CCRPI Scores Improve District-Wide

CARROLLTON, GA – High schools are considered by many to be the “flagship” institutions in an educational system, and Carrollton High School did not disappoint – once again – by outperforming the state based on the latest CCRPI ratings, released Thursday by the Georgia Department of Education.

CHS posted an overall score of 85.7, well above the state average of 77 for high schools. This is the fourth year since CCRPI’s implementation six years ago that CHS has outperformed the state.

The scores for all Carrollton City schools improved over the past year, too, which also impacted the district score with a positive outcome. The district improved a little more than 3 percent over last year with a score of 74.2,  just slightly below the state average of 75.

The DOE released the College and Career Ready Performance Index (CCRPI) based on data from the 2016-17 school year.

When reviewing the district's other three school scores, it can be challenging to make a direct comparison to state scores because of how the schools are structured. The state’s grade breakdown classifies elementary schools as K-5, middle schools as 6-8, and high schools as 9-12. Carrollton Elementary is PK-3, Carrollton Middle is 4-6 and Carrollton Junior High is 7-8. For example, Carrollton Middle School gets two rankings – one as an elementary school and one as a middle school.

When studying the school results individually, Carrollton Elementary’s official CCRPI score is listed as “N/A” on the DOE website because the grade configuration doesn’t allow enough data to be collected at the school level for an overall school score.  But CES did improve in the only two categories calculated, Achievement and Challenge points.

Carrollton Middle School improved in both elementary and middle school classifications with elementary at 70.4, and middle school at 76.7, above the state average of 73. Carrollton Junior High earned a score of 65.1 percent, improving by 2.3 points.

While the district as a whole is slightly below the state average, intentional school improvement efforts are yielding student success, both overall and in subgroup performances. Across the district, an increase in math performance was noted as well as gains in science at CJHS and CHS. The high school also posted a 26 percent increase in college readiness based on performance in a variety of measures.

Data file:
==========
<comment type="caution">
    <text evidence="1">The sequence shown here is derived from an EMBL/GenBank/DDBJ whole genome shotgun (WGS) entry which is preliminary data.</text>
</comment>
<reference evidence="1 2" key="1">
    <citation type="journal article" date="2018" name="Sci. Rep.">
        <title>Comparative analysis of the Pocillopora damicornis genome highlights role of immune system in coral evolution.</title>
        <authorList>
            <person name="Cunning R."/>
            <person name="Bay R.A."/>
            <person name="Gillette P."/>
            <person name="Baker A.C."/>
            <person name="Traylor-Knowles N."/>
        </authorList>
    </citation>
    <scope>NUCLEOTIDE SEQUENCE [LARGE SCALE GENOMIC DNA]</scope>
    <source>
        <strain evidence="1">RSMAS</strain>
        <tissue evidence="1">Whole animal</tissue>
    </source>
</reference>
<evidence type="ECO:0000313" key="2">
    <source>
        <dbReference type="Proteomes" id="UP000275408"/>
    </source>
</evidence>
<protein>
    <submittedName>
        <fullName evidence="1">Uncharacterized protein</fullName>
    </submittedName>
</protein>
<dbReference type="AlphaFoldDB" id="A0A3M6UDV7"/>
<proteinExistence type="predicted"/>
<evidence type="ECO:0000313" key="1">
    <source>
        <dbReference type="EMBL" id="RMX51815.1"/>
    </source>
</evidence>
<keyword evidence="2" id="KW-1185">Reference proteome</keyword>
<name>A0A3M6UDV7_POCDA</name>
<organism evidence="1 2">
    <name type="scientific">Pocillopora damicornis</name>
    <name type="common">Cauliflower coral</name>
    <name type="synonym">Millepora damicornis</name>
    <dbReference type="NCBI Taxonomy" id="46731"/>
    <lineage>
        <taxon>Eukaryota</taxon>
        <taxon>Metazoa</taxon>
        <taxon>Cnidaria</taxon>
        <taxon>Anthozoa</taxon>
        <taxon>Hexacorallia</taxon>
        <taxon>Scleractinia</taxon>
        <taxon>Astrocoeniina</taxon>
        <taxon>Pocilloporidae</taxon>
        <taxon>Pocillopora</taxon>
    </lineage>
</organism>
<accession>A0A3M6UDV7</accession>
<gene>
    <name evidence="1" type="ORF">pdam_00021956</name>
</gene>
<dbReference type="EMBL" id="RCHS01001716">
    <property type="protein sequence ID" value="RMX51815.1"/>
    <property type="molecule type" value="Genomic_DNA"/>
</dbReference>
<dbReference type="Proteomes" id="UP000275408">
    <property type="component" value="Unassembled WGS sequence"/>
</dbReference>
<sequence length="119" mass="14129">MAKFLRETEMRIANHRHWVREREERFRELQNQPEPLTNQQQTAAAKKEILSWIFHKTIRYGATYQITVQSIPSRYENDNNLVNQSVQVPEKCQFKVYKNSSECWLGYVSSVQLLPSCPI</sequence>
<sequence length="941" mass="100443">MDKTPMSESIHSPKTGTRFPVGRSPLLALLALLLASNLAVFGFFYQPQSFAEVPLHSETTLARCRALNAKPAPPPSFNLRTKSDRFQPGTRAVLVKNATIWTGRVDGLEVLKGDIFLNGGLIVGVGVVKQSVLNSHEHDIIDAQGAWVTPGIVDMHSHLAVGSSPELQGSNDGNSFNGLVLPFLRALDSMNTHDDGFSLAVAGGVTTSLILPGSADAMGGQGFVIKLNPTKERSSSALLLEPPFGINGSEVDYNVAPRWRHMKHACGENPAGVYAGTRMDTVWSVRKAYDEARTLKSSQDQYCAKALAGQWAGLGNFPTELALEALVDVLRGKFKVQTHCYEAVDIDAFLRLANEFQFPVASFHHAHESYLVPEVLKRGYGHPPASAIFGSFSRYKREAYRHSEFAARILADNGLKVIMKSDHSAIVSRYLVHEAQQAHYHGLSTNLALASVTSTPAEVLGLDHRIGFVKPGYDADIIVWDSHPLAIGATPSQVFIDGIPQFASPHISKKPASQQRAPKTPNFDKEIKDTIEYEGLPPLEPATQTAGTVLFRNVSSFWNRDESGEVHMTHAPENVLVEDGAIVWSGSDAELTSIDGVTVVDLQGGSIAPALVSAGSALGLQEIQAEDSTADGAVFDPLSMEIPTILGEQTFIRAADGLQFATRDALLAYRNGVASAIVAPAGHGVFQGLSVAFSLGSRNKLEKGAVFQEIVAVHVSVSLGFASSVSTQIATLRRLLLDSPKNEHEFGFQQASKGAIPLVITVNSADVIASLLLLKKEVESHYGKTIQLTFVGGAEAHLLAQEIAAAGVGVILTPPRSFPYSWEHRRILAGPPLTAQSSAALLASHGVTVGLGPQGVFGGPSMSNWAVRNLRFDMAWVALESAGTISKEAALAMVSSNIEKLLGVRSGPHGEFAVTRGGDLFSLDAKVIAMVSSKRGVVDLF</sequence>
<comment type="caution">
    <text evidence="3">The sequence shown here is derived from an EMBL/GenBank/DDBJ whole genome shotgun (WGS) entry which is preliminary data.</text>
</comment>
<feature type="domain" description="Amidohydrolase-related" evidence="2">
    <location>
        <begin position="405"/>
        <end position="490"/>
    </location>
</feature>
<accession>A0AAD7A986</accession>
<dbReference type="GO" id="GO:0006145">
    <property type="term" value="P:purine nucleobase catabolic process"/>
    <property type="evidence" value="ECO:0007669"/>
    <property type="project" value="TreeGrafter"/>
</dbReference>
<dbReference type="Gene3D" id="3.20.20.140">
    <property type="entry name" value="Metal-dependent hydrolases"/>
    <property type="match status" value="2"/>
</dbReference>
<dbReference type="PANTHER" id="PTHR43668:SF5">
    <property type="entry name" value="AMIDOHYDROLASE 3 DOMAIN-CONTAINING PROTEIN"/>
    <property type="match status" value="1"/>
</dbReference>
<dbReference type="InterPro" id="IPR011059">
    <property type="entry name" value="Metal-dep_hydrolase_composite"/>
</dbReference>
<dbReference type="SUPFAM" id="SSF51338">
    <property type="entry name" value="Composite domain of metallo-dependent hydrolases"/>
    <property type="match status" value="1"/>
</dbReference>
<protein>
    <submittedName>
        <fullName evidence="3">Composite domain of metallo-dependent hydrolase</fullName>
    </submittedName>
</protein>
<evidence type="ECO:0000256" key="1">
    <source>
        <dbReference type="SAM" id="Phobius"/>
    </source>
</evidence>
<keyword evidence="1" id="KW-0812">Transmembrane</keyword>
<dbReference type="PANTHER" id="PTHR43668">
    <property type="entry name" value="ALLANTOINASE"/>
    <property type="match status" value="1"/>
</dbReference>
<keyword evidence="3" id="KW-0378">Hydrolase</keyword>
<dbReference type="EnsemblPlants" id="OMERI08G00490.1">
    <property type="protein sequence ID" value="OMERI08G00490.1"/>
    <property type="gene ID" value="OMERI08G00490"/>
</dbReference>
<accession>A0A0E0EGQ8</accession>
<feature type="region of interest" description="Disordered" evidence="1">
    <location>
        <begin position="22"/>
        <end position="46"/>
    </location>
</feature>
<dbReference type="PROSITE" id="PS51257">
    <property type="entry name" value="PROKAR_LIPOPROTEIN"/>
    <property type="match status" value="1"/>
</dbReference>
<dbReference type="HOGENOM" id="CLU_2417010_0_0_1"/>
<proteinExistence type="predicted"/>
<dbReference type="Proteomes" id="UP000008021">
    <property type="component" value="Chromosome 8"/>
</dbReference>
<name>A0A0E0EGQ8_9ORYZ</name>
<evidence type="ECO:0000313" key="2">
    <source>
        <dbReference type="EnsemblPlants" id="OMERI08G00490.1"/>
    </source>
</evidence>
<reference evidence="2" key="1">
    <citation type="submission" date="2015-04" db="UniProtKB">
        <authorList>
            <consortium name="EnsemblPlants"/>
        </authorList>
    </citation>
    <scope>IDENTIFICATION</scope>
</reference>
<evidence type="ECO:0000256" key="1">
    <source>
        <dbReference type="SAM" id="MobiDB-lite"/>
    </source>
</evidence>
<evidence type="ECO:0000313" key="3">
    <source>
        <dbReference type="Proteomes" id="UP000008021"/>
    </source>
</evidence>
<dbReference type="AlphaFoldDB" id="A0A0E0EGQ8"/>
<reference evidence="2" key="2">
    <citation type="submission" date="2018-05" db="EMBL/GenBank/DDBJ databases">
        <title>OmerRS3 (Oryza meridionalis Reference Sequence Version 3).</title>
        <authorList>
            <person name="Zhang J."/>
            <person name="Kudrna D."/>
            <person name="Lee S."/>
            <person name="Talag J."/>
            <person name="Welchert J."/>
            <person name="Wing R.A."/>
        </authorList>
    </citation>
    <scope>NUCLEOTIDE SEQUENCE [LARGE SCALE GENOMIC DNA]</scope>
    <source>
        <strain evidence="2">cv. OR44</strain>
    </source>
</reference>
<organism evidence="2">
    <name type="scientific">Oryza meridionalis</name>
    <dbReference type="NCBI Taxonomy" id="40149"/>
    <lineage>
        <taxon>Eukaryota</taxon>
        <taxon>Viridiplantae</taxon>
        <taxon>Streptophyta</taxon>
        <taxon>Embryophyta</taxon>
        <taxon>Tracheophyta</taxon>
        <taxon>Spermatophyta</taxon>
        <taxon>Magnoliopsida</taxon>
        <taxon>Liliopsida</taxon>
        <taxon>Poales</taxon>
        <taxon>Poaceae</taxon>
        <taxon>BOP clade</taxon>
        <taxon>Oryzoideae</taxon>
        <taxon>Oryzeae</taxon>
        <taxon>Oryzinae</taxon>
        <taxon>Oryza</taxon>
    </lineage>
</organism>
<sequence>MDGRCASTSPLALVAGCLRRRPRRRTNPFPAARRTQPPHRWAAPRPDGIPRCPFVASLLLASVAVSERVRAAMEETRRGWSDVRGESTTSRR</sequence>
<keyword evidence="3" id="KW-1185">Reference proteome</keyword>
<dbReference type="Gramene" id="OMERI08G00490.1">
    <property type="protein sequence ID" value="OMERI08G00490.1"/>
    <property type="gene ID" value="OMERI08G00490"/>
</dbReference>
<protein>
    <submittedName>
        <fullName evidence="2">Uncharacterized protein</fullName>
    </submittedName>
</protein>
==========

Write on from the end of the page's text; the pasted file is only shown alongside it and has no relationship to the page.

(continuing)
Improvement in subgroups was also noted, with all schools showing improvement in math performance among black and economically disadvantaged students. Three out of four schools saw gains in other subgroups – students with disabilities, English learners, white, and Hispanic.

Anna Clifton, assistant superintendent of Teaching and Learning, said the diverse population of the school district poses a challenge in performance results. The percentage of students who are from low income households, and/or are English learners and/or are students with disabilities is quite significant: 69 percent at CES; 66.4 percent at CMS; 53.4 percent at CJHS and 49.7 percent at CHS.

“It’s important to point out these reports confirm the complexity of our teachers’ jobs in meeting the needs of a diverse population of learners, yet they are committed to the success of every child,” said Clifton.

Clifton noted every school in the district showed growth in the percentage of students who scored in the top two levels of performance (proficient and distinguished) on Georgia Milestones assessments. CES increased more than 16 percent and CHS more than 19 percent.

“While we focus on making sure all students are provided support to succeed in the classroom,  we also  want to ensure the needs of our academically aggressive learners are being met and that they are challenged,” she said. “These top-level performances show that.”

“We are encouraged by the progress made over the past year,” said Dr. Mark Albertus, superintendent. “While we know we still have work to do, the data collected during the CCRPI process provides valuable information that helps us in these efforts. Our overall scores may not adequately reflect the dedication and hard work of our students and staff, but we know real progress is being made in the classroom.”

The CCRPI is Georgia’s statewide accountability system, implemented in 2012 to replace No Child Left Behind’s Adequate Yearly Progress (AYP) measurement, after the U.S. Department of Education granted Georgia’s waiver from NCLB. It measures schools and school districts on a 100-point scale based on multiple indicators of performance.

As part of Georgia's state plan for the Every Student Succeeds Act (ESSA), which was submitted to the U.S. Department of Education on Sept. 18, state School Superintendent Richard Woods has proposed changes to the CCRPI calculation. If approved, the new calculation will apply to the 2018 CCRPI.

"During the two years we spent gathering feedback from the public as we developed our state ESSA plan, we heard over and over that Georgians are setting a higher expectation for their education system," Woods said. "They expect an education system that places value on opportunities for students – from fine arts to career education -- rather than a narrow focus on test scores alone. The refinements to the CCRPI proposed in our ESSA plan are a direct response to that feedback from Georgians and will ensure a system of broad opportunities for students – rather than a focus strictly on standardized test scores, which are an important but incomplete measure of student achievement and school quality."
Filed Under :
Topics : Education
Location : Carrollton CityGeorgia